Some would say now is the worst possible moment to risk inflaming the culture war with a petition like this one. And that would would be true for most any other similar petition, but this particular one aspires not to inflame, but to resolve some of the tension underlying the culture wars.

The 2 books most valuable in understanding how our democracy came to its current fragile state are The Fractured Republic by Yuval Levin and Hillbilly Elegy by J.D. Vance*. Both illuminate – Levin from the outside, Vance from inside – how the social and economic cohesion of the post-war era broke down over the subsequent decades. While this fragmentation has opened greater opportunity for many, it has left less educated whites in Appalachia a sense of despair, leavened only by nostalgia for the “good old days”. Levin in particular makes clear that those days not only cannot return, but that they shouldn’t – plurality is not a threat, but an asset.

If this perspective were universally recognized, the steam would dissipate right out of Drumpf’s campaign. Unfortunately it requires respectful yet direct engagement of his supporters, which accusations of bullying – regardless of accuracy – simply doesn’t do. If anything, it invites contempt among the types of voters who respond to dominance. It hasn’t even won over suburban white women.

Amending the pledge does not threaten Christians to relinquish their values, but challenges them to recognize ours. It uses the very words of the Founding Fathers to directly yet respectfully challenge those who called themselves the Tea Party on their own terms.

Will this sway diehard Drumpf supporters? Probably not. But might it swing those who would only vote for him to spite Hillary that it’s not she, but we whom she represents – plural, innovative, looking ahead – that always have, and will again, make America great.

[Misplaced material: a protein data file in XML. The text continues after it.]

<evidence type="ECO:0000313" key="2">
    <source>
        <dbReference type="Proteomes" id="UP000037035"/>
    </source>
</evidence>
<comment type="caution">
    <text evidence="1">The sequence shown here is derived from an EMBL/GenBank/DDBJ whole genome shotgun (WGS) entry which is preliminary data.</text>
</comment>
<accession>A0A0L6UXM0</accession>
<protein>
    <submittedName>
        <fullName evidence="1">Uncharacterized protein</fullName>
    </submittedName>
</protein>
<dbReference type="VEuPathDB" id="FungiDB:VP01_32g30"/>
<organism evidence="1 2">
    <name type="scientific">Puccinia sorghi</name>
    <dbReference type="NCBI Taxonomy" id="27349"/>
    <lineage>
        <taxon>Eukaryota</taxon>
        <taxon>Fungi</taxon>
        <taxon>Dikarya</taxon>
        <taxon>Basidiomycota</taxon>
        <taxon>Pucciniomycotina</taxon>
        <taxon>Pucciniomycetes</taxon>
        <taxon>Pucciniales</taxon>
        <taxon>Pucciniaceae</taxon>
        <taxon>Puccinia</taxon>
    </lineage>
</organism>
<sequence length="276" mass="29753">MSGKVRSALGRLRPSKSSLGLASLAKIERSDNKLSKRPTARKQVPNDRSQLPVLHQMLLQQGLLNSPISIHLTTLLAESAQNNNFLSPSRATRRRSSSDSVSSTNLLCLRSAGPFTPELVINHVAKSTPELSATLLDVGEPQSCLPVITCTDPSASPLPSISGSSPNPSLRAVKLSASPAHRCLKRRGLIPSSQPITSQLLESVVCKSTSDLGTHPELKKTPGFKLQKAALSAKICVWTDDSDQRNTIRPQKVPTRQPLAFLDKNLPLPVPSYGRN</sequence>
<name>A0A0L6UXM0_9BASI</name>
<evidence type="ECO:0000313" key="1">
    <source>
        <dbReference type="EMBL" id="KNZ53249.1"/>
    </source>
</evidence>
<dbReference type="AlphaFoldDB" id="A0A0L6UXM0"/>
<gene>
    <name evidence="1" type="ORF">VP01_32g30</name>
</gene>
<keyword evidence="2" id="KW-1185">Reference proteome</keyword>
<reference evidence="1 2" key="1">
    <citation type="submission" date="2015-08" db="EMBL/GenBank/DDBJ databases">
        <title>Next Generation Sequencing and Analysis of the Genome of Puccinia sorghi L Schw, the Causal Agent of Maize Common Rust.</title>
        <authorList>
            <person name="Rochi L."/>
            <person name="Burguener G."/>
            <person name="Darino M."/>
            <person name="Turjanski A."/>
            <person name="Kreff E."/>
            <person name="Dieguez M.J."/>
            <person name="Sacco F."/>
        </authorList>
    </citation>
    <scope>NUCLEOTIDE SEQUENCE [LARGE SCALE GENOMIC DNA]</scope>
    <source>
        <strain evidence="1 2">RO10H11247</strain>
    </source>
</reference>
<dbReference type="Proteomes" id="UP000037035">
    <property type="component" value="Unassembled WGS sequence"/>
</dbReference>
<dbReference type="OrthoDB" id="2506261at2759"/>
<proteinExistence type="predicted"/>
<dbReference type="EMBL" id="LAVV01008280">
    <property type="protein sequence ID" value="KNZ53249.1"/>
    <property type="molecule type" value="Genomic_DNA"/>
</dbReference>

Note: Preparing for Pushback

You can’t make everybody happy, and this is proposal is likely to draw more than its share of fire. There are some who will never change their belief, but we can at least brace against certain lines of attack:

  • the straw man: “under God” shouldn’t change because it doesn’t violate the establishment clause. Correct: it doesn’t – and is not cited here as a reason for the change. The reason is that religion is peripheral to what makes America great, whereas our plurality is central.
  • the zero-sum gamers: many will question the value of plurality, skeptical that it is code for shifting power from one group to another. The answer is literally staring you in the mirror: your eyes. Neither the left nor right eye are better than the other, nor should be. Only by virtue of their differentiated coexistence is 3D depth perception possible, demonstrating that the whole is greater than the sum of its parts.
  • the historians: yes, the original focus of the word “many” was the 13 colonies/states, not the “many” types of people living therein. That said, the phrase was originally lifted from The Gentlemen’s Magazine, which collected articles from many sources into one periodical. So yeah, if the reference can shift from publications to states, then it can shift again to people.
  • the translators: the motto E Pluribus Unum is often translated as “out of many, one” rather than “from many, one” This is really just a matter of flow – if we’re gonna swap out words, let’s at least preserve the existing cadence. For similar reasons, “one nation, from many” is less disruptive than “from many, one nation”
  • the grammarians: the wording “one country, from many, …” may sound like it means “composed of many sub-territories” rather than “from a variety of ethnicities/languages/cultures/religions/lifestyles” etc. I’ll concede this is slightly awkward, but it’s intended meaning isn’t that much of a stretch. It’s certainly not as confusing as the Star Spangled Banner – “Jose can you see by the donzerly light”

*Between the World and Me by Ta Nehisi Coates is also essential reading for this election, but its focus of humanizing black America and their plight of fear puts it outside the scope of this discussion